Writing Advice From Emily Gould

Dear Emily,Writing Advice From Emily Gould

I’m writing to ask you a very broad question, and I don’t quite know how to phrase it. My question is about motivation. I’ve spent most of my life looking for artistic inspiration, aspiring to make something brilliant and unprecedented — but nothing I’ve ever made has made me feel even remotely successful. Most of the time, writing makes me feel like the least-original person in the world, and reading my own work makes me think that my problems run so deep that I’d have to become a different and more interesting person to write the kind of stuff I’d like to write. Sometimes I think I just need more practice and more confidence and more discipline, and I continue to strive for those things; but after all this time, it’s getting difficult to stay motivated. I left a great relationship, years ago, because it wasn’t inspiring enough, and I just left one recently because it was affecting my self-esteem and my sense that I could make something out of myself. I’ve turned down lucrative job opportunities and scrupulously saved money for the hard times I anticipate in the future. I guess my question is when to give up. When do you have to accept non-phenomenality? Is that an absurd idea? Or am I trashing a lot of good opportunities for a decent, non-detestable life in pursuit of something I’ll never achieve? I know a bit about your history and I really admire the way you’ve been able to withstand criticism and maintain your dignity, your sense of self, and your motivation. What’s the secret? How do you motivate yourself to keep writing, keep looking for a more beautiful life, even when things look bleak?

-Bleak Geek

Dear Bleak Geek,

I recently saw a quote that directly addressed your question. It was from a poem by our new poet laureate, W.S. Merwin, and I saw it on someone’s Tumblr. It said:

I asked how can you ever be sure
that what you write is really
any good at all and he said you can’t

you can’t you can never be sure
you die without knowing
whether anything you wrote was any good
if you have to be sure don’t write

I think what W. S. Merwin was getting at here is that you might as well keep writing because you never know, someday something you write may end up quoted on someone’s Tumblr. Also you might get to be Poet Laureate! But there are no guarantees, and one of those things is, I guess, a bit likelier than the other, and much likelier than the confluence of both, and also you really do have to be comfortable with the possibility of “none of the above.” Writing in the hopes of phenomenality seems like an obvious sucker’s bet, like playing pickup basketball in the hopes of scoring an NBA contract. It could happen, especially if you do it every day and happen to be eight feet tall, but it might also be ok to just keep playing because you love basketball so much that you feel that you have no choice but to keep playing.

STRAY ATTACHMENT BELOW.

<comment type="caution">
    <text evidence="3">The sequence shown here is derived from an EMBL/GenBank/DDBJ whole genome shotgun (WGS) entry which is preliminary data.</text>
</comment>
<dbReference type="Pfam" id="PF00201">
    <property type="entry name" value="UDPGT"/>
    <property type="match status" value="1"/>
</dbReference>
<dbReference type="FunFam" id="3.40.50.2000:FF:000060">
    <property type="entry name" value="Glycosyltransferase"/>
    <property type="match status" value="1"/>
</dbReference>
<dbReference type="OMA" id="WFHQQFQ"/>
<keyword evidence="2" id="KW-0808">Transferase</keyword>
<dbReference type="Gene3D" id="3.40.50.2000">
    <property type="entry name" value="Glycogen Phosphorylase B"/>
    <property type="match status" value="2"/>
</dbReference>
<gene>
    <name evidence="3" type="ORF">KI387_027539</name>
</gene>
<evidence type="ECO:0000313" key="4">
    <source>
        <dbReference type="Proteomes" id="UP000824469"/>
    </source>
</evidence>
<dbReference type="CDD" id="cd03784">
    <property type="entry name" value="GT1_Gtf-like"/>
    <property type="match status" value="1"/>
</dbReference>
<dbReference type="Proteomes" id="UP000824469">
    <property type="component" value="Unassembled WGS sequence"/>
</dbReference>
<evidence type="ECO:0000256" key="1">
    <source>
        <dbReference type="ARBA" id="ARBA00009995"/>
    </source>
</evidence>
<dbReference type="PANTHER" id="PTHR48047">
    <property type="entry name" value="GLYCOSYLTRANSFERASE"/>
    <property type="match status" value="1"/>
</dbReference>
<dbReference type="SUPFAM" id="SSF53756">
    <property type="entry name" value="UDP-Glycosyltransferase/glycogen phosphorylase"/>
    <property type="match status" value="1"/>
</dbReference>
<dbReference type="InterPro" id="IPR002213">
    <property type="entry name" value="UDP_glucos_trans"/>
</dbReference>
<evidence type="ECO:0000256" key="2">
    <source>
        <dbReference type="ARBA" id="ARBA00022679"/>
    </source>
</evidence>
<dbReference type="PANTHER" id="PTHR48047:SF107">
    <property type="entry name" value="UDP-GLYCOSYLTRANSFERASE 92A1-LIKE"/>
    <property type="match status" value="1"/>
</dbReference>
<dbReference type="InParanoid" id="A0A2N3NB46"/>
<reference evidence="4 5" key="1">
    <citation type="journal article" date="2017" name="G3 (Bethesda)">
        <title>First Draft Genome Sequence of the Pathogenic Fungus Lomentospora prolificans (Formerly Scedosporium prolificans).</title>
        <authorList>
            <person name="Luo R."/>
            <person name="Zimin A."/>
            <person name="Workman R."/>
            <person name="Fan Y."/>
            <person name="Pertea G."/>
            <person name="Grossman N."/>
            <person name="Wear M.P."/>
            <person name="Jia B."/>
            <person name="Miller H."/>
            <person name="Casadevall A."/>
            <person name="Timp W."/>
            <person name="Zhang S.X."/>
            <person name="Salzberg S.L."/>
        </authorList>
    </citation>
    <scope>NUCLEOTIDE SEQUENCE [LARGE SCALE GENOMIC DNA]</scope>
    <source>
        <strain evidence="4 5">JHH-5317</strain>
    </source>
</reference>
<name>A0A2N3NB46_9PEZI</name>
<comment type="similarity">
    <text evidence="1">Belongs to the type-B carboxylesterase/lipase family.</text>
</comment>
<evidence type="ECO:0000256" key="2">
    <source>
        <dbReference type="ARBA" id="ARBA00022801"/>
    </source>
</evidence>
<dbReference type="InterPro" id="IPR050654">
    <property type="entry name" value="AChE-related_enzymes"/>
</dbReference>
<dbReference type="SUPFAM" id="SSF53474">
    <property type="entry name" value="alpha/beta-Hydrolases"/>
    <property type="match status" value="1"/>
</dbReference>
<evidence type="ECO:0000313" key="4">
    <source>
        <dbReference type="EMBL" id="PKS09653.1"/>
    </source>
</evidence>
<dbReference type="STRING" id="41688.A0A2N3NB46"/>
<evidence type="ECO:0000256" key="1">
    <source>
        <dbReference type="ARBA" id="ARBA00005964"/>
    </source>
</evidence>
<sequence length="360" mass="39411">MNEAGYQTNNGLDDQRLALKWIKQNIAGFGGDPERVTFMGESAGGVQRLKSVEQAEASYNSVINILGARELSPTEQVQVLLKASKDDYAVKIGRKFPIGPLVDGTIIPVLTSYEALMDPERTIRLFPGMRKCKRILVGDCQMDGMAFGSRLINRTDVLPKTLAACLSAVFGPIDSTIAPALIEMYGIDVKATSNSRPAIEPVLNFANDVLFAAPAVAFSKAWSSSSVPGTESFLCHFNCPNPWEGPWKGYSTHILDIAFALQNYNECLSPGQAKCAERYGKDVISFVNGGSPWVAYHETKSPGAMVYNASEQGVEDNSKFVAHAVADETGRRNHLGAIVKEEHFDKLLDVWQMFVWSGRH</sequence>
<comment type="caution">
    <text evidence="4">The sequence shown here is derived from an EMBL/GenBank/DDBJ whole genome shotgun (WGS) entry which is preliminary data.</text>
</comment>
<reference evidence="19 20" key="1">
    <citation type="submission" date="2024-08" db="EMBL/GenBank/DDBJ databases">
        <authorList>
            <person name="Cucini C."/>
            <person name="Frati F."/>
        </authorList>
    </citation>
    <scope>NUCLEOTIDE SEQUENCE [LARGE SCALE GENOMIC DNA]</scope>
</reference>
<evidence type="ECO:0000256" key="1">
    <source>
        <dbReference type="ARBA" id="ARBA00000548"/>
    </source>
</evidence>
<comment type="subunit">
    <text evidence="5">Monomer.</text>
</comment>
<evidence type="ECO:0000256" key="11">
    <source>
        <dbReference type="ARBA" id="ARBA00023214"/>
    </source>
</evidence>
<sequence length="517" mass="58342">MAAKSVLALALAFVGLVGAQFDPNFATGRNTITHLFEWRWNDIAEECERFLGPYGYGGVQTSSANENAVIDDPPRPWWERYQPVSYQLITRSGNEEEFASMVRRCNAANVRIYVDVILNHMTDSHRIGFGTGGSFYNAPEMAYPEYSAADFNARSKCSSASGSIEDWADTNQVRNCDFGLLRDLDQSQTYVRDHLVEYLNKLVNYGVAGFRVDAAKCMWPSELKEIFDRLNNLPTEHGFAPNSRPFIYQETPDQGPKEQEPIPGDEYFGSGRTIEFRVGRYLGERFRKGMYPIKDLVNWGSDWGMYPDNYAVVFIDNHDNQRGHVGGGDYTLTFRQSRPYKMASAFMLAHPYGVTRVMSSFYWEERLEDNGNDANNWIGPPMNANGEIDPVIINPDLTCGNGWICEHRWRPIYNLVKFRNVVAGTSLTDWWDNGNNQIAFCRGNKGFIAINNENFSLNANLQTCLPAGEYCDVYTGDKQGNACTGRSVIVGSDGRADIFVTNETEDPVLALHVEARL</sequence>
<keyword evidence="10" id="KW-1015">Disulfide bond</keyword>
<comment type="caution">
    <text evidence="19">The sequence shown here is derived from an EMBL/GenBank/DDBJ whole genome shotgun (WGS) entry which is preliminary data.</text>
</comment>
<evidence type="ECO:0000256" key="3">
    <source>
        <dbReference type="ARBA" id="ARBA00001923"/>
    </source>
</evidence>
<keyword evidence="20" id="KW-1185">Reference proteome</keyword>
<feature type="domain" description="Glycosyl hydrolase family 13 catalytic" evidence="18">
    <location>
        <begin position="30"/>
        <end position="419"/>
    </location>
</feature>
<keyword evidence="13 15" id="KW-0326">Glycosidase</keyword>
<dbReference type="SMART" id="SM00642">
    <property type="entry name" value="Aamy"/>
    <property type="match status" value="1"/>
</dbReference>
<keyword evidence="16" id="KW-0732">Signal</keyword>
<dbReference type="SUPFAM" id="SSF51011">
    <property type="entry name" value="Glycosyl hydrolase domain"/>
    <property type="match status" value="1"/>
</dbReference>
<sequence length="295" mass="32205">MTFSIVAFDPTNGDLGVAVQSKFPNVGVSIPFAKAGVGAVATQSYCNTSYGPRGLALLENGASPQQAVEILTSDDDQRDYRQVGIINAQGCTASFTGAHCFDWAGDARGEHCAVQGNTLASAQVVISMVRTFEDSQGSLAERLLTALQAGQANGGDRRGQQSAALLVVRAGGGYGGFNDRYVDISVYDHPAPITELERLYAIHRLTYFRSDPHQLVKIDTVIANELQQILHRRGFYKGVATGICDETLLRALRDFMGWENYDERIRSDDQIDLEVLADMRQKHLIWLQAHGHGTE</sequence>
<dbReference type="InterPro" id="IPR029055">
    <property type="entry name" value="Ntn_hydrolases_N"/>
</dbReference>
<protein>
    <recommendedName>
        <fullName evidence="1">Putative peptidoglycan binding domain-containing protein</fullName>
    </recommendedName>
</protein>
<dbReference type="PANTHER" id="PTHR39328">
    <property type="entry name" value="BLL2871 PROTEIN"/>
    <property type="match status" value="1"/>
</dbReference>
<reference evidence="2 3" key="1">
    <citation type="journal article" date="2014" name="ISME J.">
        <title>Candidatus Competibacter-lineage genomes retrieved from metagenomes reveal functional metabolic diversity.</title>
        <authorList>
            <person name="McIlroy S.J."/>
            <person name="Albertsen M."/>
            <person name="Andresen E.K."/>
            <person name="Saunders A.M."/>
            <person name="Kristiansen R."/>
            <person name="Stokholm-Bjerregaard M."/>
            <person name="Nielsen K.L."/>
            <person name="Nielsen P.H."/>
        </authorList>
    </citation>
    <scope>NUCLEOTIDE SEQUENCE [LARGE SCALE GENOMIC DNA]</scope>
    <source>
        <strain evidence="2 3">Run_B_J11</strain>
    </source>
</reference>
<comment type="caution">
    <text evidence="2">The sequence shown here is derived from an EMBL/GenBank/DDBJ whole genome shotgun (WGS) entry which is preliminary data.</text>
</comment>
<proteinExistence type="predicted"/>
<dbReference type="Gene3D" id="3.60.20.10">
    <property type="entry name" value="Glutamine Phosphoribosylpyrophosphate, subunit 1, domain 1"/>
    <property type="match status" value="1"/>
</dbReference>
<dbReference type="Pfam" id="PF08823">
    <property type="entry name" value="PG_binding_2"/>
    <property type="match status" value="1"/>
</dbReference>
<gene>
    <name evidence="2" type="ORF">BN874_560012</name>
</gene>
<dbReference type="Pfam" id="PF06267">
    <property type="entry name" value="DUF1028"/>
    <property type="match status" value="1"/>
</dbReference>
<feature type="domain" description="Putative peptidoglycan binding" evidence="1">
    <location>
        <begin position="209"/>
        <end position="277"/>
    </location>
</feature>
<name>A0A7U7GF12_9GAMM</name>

Personally I hate basketball and love writing. Even when I hate writing, I love it, you know? Based on your question it sounds like you do too. So you should keep doing it, and not try to live someone else’s supposedly non-detestable life. It’s not like you even *really* have a choice about this. Just the fact that you’re asking me this question tells me that you have secretly on some level already made up your mind. And the way you asked me the question made me feel good about your chances, because the people who are totally convinced of their own awesomeness are nearly always totally crappy writers, or if not, they’re still totally crappy people to get stuck sitting next to at a party.

One of the weird things the Internet has done has made it seem possible to just kind of be a writer — ie, you can be published, a lot of people might read your work, and yet you haven’t had to give up your secure nine to five and alienate and scare most of your friends and family in order to anonymously post your amusing comments on a blog. That little bit of attention and acclaim convinces some people that they are writers. They are not. Writing is not about acclaim. It is also not about being “successful,” in the sense of making your living as a writer. You know who are very successful writers right now, in the sense of being on the bestseller list? Both Karl Rove AND Laura Bush. Being a writer, ultimately, is about writing — writing honestly, writing something only you can write. Every time you do this, you succeed, even if no one quotes you on their Tumblr.

-Emily

Emily Gould is the author of And The Heart Says Whatever

Writing Advice From Emily Gould

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Emily Gould is the author of And The Heart Says Whatever ...read more

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